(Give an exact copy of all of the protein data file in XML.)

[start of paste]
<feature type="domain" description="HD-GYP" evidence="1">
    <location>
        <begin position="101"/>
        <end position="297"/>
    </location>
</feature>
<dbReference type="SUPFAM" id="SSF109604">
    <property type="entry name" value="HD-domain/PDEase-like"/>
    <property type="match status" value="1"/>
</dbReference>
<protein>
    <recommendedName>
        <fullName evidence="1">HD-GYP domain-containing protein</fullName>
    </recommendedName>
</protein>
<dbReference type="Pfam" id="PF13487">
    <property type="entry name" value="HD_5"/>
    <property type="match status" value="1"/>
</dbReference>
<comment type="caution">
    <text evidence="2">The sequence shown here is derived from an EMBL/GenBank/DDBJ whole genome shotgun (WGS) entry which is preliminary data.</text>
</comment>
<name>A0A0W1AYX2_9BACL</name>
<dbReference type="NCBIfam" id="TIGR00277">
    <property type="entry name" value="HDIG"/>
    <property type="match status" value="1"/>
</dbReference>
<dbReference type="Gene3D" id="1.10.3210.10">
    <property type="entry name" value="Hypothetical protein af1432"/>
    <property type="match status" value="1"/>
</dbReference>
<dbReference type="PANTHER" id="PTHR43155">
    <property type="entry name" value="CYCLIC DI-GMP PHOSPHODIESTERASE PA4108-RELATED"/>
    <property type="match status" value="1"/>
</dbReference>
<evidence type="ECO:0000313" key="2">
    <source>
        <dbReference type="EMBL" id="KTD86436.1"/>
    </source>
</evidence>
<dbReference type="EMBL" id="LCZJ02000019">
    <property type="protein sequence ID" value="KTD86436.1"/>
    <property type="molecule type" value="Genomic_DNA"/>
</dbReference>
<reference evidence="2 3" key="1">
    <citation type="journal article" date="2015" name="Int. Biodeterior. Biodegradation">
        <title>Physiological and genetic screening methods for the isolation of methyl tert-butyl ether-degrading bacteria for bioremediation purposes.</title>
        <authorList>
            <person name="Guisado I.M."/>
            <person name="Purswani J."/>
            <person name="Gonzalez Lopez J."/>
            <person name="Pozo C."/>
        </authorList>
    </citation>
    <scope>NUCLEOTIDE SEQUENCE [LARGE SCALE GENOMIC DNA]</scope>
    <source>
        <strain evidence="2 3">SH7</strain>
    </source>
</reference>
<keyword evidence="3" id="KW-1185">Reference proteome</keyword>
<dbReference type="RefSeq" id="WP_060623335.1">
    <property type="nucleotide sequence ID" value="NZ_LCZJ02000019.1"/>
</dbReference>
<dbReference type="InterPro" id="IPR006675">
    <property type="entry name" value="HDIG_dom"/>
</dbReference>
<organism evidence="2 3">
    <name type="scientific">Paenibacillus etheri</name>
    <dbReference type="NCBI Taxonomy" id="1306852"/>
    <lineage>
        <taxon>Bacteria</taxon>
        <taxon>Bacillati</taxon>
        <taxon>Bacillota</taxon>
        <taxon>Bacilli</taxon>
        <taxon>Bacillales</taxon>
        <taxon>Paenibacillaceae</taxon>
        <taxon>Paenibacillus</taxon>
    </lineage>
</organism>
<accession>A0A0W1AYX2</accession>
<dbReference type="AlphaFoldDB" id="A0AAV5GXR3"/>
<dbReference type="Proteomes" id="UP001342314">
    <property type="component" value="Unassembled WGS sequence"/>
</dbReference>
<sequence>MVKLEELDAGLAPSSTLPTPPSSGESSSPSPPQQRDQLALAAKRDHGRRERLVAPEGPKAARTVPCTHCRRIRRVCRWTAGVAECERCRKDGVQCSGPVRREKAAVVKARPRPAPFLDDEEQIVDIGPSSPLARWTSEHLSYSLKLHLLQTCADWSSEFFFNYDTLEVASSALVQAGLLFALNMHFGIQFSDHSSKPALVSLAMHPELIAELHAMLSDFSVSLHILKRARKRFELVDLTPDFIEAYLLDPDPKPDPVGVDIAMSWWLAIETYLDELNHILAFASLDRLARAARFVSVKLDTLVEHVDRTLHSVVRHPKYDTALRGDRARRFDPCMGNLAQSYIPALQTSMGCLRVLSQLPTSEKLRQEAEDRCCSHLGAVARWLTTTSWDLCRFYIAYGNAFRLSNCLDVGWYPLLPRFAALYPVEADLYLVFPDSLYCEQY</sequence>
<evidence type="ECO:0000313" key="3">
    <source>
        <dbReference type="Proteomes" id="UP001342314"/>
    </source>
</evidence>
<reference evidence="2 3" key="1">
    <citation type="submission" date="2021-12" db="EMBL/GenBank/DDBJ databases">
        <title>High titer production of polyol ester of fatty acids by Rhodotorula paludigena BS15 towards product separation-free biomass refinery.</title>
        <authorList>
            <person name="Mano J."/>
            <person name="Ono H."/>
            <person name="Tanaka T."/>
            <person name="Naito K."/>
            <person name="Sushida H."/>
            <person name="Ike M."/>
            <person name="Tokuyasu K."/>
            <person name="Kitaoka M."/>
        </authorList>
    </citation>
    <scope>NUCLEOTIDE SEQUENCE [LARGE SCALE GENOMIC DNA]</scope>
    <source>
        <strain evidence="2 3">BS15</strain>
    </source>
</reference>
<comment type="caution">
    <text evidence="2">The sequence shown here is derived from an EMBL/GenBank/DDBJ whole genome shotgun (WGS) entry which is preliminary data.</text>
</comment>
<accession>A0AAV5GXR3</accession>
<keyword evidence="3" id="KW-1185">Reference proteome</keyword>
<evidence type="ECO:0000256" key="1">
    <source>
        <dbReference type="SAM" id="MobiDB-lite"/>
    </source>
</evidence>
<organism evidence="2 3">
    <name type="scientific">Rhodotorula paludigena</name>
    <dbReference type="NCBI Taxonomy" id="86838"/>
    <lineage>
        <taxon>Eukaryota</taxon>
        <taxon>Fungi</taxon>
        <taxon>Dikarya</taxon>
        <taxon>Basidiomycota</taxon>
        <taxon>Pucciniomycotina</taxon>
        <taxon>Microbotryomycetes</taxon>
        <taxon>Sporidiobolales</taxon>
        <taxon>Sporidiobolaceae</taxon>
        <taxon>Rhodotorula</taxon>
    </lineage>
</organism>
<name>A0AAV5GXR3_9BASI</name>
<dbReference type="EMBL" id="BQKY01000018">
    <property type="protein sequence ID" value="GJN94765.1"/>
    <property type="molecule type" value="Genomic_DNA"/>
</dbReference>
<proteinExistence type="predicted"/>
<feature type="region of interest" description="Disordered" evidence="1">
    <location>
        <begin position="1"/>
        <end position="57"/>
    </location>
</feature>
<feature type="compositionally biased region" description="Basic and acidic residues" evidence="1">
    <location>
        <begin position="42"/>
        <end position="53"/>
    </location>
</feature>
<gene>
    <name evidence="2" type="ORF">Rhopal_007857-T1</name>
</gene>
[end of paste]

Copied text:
<feature type="domain" description="HD-GYP" evidence="1">
    <location>
        <begin position="101"/>
        <end position="297"/>
    </location>
</feature>
<dbReference type="SUPFAM" id="SSF109604">
    <property type="entry name" value="HD-domain/PDEase-like"/>
    <property type="match status" value="1"/>
</dbReference>
<protein>
    <recommendedName>
        <fullName evidence="1">HD-GYP domain-containing protein</fullName>
    </recommendedName>
</protein>
<dbReference type="Pfam" id="PF13487">
    <property type="entry name" value="HD_5"/>
    <property type="match status" value="1"/>
</dbReference>
<comment type="caution">
    <text evidence="2">The sequence shown here is derived from an EMBL/GenBank/DDBJ whole genome shotgun (WGS) entry which is preliminary data.</text>
</comment>
<name>A0A0W1AYX2_9BACL</name>
<dbReference type="NCBIfam" id="TIGR00277">
    <property type="entry name" value="HDIG"/>
    <property type="match status" value="1"/>
</dbReference>
<dbReference type="Gene3D" id="1.10.3210.10">
    <property type="entry name" value="Hypothetical protein af1432"/>
    <property type="match status" value="1"/>
</dbReference>
<dbReference type="PANTHER" id="PTHR43155">
    <property type="entry name" value="CYCLIC DI-GMP PHOSPHODIESTERASE PA4108-RELATED"/>
    <property type="match status" value="1"/>
</dbReference>
<evidence type="ECO:0000313" key="2">
    <source>
        <dbReference type="EMBL" id="KTD86436.1"/>
    </source>
</evidence>
<dbReference type="EMBL" id="LCZJ02000019">
    <property type="protein sequence ID" value="KTD86436.1"/>
    <property type="molecule type" value="Genomic_DNA"/>
</dbReference>
<reference evidence="2 3" key="1">
    <citation type="journal article" date="2015" name="Int. Biodeterior. Biodegradation">
        <title>Physiological and genetic screening methods for the isolation of methyl tert-butyl ether-degrading bacteria for bioremediation purposes.</title>
        <authorList>
            <person name="Guisado I.M."/>
            <person name="Purswani J."/>
            <person name="Gonzalez Lopez J."/>
            <person name="Pozo C."/>
        </authorList>
    </citation>
    <scope>NUCLEOTIDE SEQUENCE [LARGE SCALE GENOMIC DNA]</scope>
    <source>
        <strain evidence="2 3">SH7</strain>
    </source>
</reference>
<keyword evidence="3" id="KW-1185">Reference proteome</keyword>
<dbReference type="RefSeq" id="WP_060623335.1">
    <property type="nucleotide sequence ID" value="NZ_LCZJ02000019.1"/>
</dbReference>
<dbReference type="InterPro" id="IPR006675">
    <property type="entry name" value="HDIG_dom"/>
</dbReference>
<organism evidence="2 3">
    <name type="scientific">Paenibacillus etheri</name>
    <dbReference type="NCBI Taxonomy" id="1306852"/>
    <lineage>
        <taxon>Bacteria</taxon>
        <taxon>Bacillati</taxon>
        <taxon>Bacillota</taxon>
        <taxon>Bacilli</taxon>
        <taxon>Bacillales</taxon>
        <taxon>Paenibacillaceae</taxon>
        <taxon>Paenibacillus</taxon>
    </lineage>
</organism>
<accession>A0A0W1AYX2</accession>
<dbReference type="AlphaFoldDB" id="A0AAV5GXR3"/>
<dbReference type="Proteomes" id="UP001342314">
    <property type="component" value="Unassembled WGS sequence"/>
</dbReference>
<sequence>MVKLEELDAGLAPSSTLPTPPSSGESSSPSPPQQRDQLALAAKRDHGRRERLVAPEGPKAARTVPCTHCRRIRRVCRWTAGVAECERCRKDGVQCSGPVRREKAAVVKARPRPAPFLDDEEQIVDIGPSSPLARWTSEHLSYSLKLHLLQTCADWSSEFFFNYDTLEVASSALVQAGLLFALNMHFGIQFSDHSSKPALVSLAMHPELIAELHAMLSDFSVSLHILKRARKRFELVDLTPDFIEAYLLDPDPKPDPVGVDIAMSWWLAIETYLDELNHILAFASLDRLARAARFVSVKLDTLVEHVDRTLHSVVRHPKYDTALRGDRARRFDPCMGNLAQSYIPALQTSMGCLRVLSQLPTSEKLRQEAEDRCCSHLGAVARWLTTTSWDLCRFYIAYGNAFRLSNCLDVGWYPLLPRFAALYPVEADLYLVFPDSLYCEQY</sequence>
<evidence type="ECO:0000313" key="3">
    <source>
        <dbReference type="Proteomes" id="UP001342314"/>
    </source>
</evidence>
<reference evidence="2 3" key="1">
    <citation type="submission" date="2021-12" db="EMBL/GenBank/DDBJ databases">
        <title>High titer production of polyol ester of fatty acids by Rhodotorula paludigena BS15 towards product separation-free biomass refinery.</title>
        <authorList>
            <person name="Mano J."/>
            <person name="Ono H."/>
            <person name="Tanaka T."/>
            <person name="Naito K."/>
            <person name="Sushida H."/>
            <person name="Ike M."/>
            <person name="Tokuyasu K."/>
            <person name="Kitaoka M."/>
        </authorList>
    </citation>
    <scope>NUCLEOTIDE SEQUENCE [LARGE SCALE GENOMIC DNA]</scope>
    <source>
        <strain evidence="2 3">BS15</strain>
    </source>
</reference>
<comment type="caution">
    <text evidence="2">The sequence shown here is derived from an EMBL/GenBank/DDBJ whole genome shotgun (WGS) entry which is preliminary data.</text>
</comment>
<accession>A0AAV5GXR3</accession>
<keyword evidence="3" id="KW-1185">Reference proteome</keyword>
<evidence type="ECO:0000256" key="1">
    <source>
        <dbReference type="SAM" id="MobiDB-lite"/>
    </source>
</evidence>
<organism evidence="2 3">
    <name type="scientific">Rhodotorula paludigena</name>
    <dbReference type="NCBI Taxonomy" id="86838"/>
    <lineage>
        <taxon>Eukaryota</taxon>
        <taxon>Fungi</taxon>
        <taxon>Dikarya</taxon>
        <taxon>Basidiomycota</taxon>
        <taxon>Pucciniomycotina</taxon>
        <taxon>Microbotryomycetes</taxon>
        <taxon>Sporidiobolales</taxon>
        <taxon>Sporidiobolaceae</taxon>
        <taxon>Rhodotorula</taxon>
    </lineage>
</organism>
<name>A0AAV5GXR3_9BASI</name>
<dbReference type="EMBL" id="BQKY01000018">
    <property type="protein sequence ID" value="GJN94765.1"/>
    <property type="molecule type" value="Genomic_DNA"/>
</dbReference>
<proteinExistence type="predicted"/>
<feature type="region of interest" description="Disordered" evidence="1">
    <location>
        <begin position="1"/>
        <end position="57"/>
    </location>
</feature>
<feature type="compositionally biased region" description="Basic and acidic residues" evidence="1">
    <location>
        <begin position="42"/>
        <end position="53"/>
    </location>
</feature>
<gene>
    <name evidence="2" type="ORF">Rhopal_007857-T1</name>
</gene>